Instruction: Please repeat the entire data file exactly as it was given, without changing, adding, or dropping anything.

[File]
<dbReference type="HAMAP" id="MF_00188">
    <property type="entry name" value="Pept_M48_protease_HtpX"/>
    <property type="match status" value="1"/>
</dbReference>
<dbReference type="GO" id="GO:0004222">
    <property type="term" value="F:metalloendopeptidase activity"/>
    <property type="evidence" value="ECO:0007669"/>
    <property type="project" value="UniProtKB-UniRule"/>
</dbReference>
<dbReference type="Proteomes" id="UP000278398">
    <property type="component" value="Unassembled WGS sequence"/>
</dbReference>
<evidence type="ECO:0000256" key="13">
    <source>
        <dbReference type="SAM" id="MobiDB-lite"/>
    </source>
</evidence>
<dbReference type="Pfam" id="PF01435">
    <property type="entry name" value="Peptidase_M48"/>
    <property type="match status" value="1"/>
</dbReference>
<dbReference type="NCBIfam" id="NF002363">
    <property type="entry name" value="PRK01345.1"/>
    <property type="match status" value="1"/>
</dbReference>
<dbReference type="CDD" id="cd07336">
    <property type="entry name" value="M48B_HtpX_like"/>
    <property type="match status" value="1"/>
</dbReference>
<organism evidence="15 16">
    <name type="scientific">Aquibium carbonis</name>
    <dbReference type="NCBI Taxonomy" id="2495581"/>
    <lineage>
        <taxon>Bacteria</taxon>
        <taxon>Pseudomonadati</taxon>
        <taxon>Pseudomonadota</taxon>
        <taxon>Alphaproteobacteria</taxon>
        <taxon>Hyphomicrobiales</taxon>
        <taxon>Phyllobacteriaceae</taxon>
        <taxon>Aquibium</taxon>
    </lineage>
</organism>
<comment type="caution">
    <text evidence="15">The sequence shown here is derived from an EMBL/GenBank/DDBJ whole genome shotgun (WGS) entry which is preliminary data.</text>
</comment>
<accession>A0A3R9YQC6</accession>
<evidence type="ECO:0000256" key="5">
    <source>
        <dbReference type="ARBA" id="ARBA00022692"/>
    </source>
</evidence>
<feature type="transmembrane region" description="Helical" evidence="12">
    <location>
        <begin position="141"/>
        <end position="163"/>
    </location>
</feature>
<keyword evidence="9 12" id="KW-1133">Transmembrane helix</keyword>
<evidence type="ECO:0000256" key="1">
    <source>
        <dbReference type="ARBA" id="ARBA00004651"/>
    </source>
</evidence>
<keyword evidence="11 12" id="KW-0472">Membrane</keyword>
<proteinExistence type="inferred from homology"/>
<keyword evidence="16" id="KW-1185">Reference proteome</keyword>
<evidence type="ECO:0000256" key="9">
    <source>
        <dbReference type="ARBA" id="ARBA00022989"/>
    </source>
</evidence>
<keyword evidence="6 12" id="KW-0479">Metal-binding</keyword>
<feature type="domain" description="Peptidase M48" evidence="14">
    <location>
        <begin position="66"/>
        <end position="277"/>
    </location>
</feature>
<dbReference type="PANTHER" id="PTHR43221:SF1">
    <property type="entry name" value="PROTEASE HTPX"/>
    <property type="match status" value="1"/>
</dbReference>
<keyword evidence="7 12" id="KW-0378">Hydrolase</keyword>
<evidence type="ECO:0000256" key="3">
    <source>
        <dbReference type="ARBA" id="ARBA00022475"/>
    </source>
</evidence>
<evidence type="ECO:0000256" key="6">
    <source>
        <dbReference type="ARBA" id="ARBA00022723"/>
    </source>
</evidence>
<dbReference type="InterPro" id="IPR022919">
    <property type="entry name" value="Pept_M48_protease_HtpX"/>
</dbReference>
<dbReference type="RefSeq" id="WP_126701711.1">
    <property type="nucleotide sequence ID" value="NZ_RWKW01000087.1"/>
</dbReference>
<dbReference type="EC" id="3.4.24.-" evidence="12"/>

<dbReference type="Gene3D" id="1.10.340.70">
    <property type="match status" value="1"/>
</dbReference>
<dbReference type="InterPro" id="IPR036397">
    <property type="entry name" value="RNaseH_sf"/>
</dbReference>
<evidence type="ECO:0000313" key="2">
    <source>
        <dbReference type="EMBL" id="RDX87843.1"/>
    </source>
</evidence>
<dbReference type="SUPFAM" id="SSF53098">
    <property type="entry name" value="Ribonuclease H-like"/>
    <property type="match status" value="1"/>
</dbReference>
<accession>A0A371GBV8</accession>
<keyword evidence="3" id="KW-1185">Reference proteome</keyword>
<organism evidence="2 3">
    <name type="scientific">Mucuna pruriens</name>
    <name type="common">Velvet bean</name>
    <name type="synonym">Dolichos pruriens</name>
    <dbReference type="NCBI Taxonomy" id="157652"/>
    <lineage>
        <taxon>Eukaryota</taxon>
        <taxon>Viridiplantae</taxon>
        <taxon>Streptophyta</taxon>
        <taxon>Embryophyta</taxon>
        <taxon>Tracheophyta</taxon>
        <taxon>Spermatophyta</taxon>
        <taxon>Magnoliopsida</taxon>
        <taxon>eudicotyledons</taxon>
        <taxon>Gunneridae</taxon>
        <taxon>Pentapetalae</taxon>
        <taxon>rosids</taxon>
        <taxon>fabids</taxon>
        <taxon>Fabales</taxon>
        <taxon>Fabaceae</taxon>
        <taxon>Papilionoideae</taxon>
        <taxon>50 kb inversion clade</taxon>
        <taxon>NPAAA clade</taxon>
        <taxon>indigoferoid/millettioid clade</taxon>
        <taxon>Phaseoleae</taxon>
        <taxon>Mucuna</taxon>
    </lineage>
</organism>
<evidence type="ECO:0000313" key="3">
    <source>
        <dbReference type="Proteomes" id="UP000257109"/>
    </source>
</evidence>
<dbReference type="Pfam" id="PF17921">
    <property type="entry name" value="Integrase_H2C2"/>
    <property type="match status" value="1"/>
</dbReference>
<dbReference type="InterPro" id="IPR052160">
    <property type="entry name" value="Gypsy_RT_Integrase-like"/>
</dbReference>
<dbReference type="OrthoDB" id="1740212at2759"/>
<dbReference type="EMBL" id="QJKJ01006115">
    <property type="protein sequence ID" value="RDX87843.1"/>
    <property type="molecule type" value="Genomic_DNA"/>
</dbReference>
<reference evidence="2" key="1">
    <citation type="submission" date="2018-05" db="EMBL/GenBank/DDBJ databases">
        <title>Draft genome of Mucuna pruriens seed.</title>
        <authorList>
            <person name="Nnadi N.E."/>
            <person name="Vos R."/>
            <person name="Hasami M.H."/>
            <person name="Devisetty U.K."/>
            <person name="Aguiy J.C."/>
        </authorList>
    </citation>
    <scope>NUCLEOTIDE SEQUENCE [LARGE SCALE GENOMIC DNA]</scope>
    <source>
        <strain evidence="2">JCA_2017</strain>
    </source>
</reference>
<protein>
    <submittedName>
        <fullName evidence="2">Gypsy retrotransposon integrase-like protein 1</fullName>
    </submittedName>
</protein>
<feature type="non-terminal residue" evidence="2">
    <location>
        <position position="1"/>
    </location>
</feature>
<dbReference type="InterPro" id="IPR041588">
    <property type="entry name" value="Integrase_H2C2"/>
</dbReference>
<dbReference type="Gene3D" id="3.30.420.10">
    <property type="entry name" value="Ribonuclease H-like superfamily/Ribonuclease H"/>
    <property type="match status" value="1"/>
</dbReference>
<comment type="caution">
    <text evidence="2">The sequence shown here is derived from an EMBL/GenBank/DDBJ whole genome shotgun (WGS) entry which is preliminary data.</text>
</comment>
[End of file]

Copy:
<dbReference type="HAMAP" id="MF_00188">
    <property type="entry name" value="Pept_M48_protease_HtpX"/>
    <property type="match status" value="1"/>
</dbReference>
<dbReference type="GO" id="GO:0004222">
    <property type="term" value="F:metalloendopeptidase activity"/>
    <property type="evidence" value="ECO:0007669"/>
    <property type="project" value="UniProtKB-UniRule"/>
</dbReference>
<dbReference type="Proteomes" id="UP000278398">
    <property type="component" value="Unassembled WGS sequence"/>
</dbReference>
<evidence type="ECO:0000256" key="13">
    <source>
        <dbReference type="SAM" id="MobiDB-lite"/>
    </source>
</evidence>
<dbReference type="Pfam" id="PF01435">
    <property type="entry name" value="Peptidase_M48"/>
    <property type="match status" value="1"/>
</dbReference>
<dbReference type="NCBIfam" id="NF002363">
    <property type="entry name" value="PRK01345.1"/>
    <property type="match status" value="1"/>
</dbReference>
<dbReference type="CDD" id="cd07336">
    <property type="entry name" value="M48B_HtpX_like"/>
    <property type="match status" value="1"/>
</dbReference>
<organism evidence="15 16">
    <name type="scientific">Aquibium carbonis</name>
    <dbReference type="NCBI Taxonomy" id="2495581"/>
    <lineage>
        <taxon>Bacteria</taxon>
        <taxon>Pseudomonadati</taxon>
        <taxon>Pseudomonadota</taxon>
        <taxon>Alphaproteobacteria</taxon>
        <taxon>Hyphomicrobiales</taxon>
        <taxon>Phyllobacteriaceae</taxon>
        <taxon>Aquibium</taxon>
    </lineage>
</organism>
<comment type="caution">
    <text evidence="15">The sequence shown here is derived from an EMBL/GenBank/DDBJ whole genome shotgun (WGS) entry which is preliminary data.</text>
</comment>
<accession>A0A3R9YQC6</accession>
<evidence type="ECO:0000256" key="5">
    <source>
        <dbReference type="ARBA" id="ARBA00022692"/>
    </source>
</evidence>
<feature type="transmembrane region" description="Helical" evidence="12">
    <location>
        <begin position="141"/>
        <end position="163"/>
    </location>
</feature>
<keyword evidence="9 12" id="KW-1133">Transmembrane helix</keyword>
<evidence type="ECO:0000256" key="1">
    <source>
        <dbReference type="ARBA" id="ARBA00004651"/>
    </source>
</evidence>
<keyword evidence="11 12" id="KW-0472">Membrane</keyword>
<proteinExistence type="inferred from homology"/>
<keyword evidence="16" id="KW-1185">Reference proteome</keyword>
<evidence type="ECO:0000256" key="9">
    <source>
        <dbReference type="ARBA" id="ARBA00022989"/>
    </source>
</evidence>
<keyword evidence="6 12" id="KW-0479">Metal-binding</keyword>
<feature type="domain" description="Peptidase M48" evidence="14">
    <location>
        <begin position="66"/>
        <end position="277"/>
    </location>
</feature>
<dbReference type="PANTHER" id="PTHR43221:SF1">
    <property type="entry name" value="PROTEASE HTPX"/>
    <property type="match status" value="1"/>
</dbReference>
<keyword evidence="7 12" id="KW-0378">Hydrolase</keyword>
<evidence type="ECO:0000256" key="3">
    <source>
        <dbReference type="ARBA" id="ARBA00022475"/>
    </source>
</evidence>
<evidence type="ECO:0000256" key="6">
    <source>
        <dbReference type="ARBA" id="ARBA00022723"/>
    </source>
</evidence>
<dbReference type="InterPro" id="IPR022919">
    <property type="entry name" value="Pept_M48_protease_HtpX"/>
</dbReference>
<dbReference type="RefSeq" id="WP_126701711.1">
    <property type="nucleotide sequence ID" value="NZ_RWKW01000087.1"/>
</dbReference>
<dbReference type="EC" id="3.4.24.-" evidence="12"/>

<dbReference type="Gene3D" id="1.10.340.70">
    <property type="match status" value="1"/>
</dbReference>
<dbReference type="InterPro" id="IPR036397">
    <property type="entry name" value="RNaseH_sf"/>
</dbReference>
<evidence type="ECO:0000313" key="2">
    <source>
        <dbReference type="EMBL" id="RDX87843.1"/>
    </source>
</evidence>
<dbReference type="SUPFAM" id="SSF53098">
    <property type="entry name" value="Ribonuclease H-like"/>
    <property type="match status" value="1"/>
</dbReference>
<accession>A0A371GBV8</accession>
<keyword evidence="3" id="KW-1185">Reference proteome</keyword>
<organism evidence="2 3">
    <name type="scientific">Mucuna pruriens</name>
    <name type="common">Velvet bean</name>
    <name type="synonym">Dolichos pruriens</name>
    <dbReference type="NCBI Taxonomy" id="157652"/>
    <lineage>
        <taxon>Eukaryota</taxon>
        <taxon>Viridiplantae</taxon>
        <taxon>Streptophyta</taxon>
        <taxon>Embryophyta</taxon>
        <taxon>Tracheophyta</taxon>
        <taxon>Spermatophyta</taxon>
        <taxon>Magnoliopsida</taxon>
        <taxon>eudicotyledons</taxon>
        <taxon>Gunneridae</taxon>
        <taxon>Pentapetalae</taxon>
        <taxon>rosids</taxon>
        <taxon>fabids</taxon>
        <taxon>Fabales</taxon>
        <taxon>Fabaceae</taxon>
        <taxon>Papilionoideae</taxon>
        <taxon>50 kb inversion clade</taxon>
        <taxon>NPAAA clade</taxon>
        <taxon>indigoferoid/millettioid clade</taxon>
        <taxon>Phaseoleae</taxon>
        <taxon>Mucuna</taxon>
    </lineage>
</organism>
<evidence type="ECO:0000313" key="3">
    <source>
        <dbReference type="Proteomes" id="UP000257109"/>
    </source>
</evidence>
<dbReference type="Pfam" id="PF17921">
    <property type="entry name" value="Integrase_H2C2"/>
    <property type="match status" value="1"/>
</dbReference>
<dbReference type="InterPro" id="IPR052160">
    <property type="entry name" value="Gypsy_RT_Integrase-like"/>
</dbReference>
<dbReference type="OrthoDB" id="1740212at2759"/>
<dbReference type="EMBL" id="QJKJ01006115">
    <property type="protein sequence ID" value="RDX87843.1"/>
    <property type="molecule type" value="Genomic_DNA"/>
</dbReference>
<reference evidence="2" key="1">
    <citation type="submission" date="2018-05" db="EMBL/GenBank/DDBJ databases">
        <title>Draft genome of Mucuna pruriens seed.</title>
        <authorList>
            <person name="Nnadi N.E."/>
            <person name="Vos R."/>
            <person name="Hasami M.H."/>
            <person name="Devisetty U.K."/>
            <person name="Aguiy J.C."/>
        </authorList>
    </citation>
    <scope>NUCLEOTIDE SEQUENCE [LARGE SCALE GENOMIC DNA]</scope>
    <source>
        <strain evidence="2">JCA_2017</strain>
    </source>
</reference>
<protein>
    <submittedName>
        <fullName evidence="2">Gypsy retrotransposon integrase-like protein 1</fullName>
    </submittedName>
</protein>
<feature type="non-terminal residue" evidence="2">
    <location>
        <position position="1"/>
    </location>
</feature>
<dbReference type="InterPro" id="IPR041588">
    <property type="entry name" value="Integrase_H2C2"/>
</dbReference>
<dbReference type="Gene3D" id="3.30.420.10">
    <property type="entry name" value="Ribonuclease H-like superfamily/Ribonuclease H"/>
    <property type="match status" value="1"/>
</dbReference>
<comment type="caution">
    <text evidence="2">The sequence shown here is derived from an EMBL/GenBank/DDBJ whole genome shotgun (WGS) entry which is preliminary data.</text>
</comment>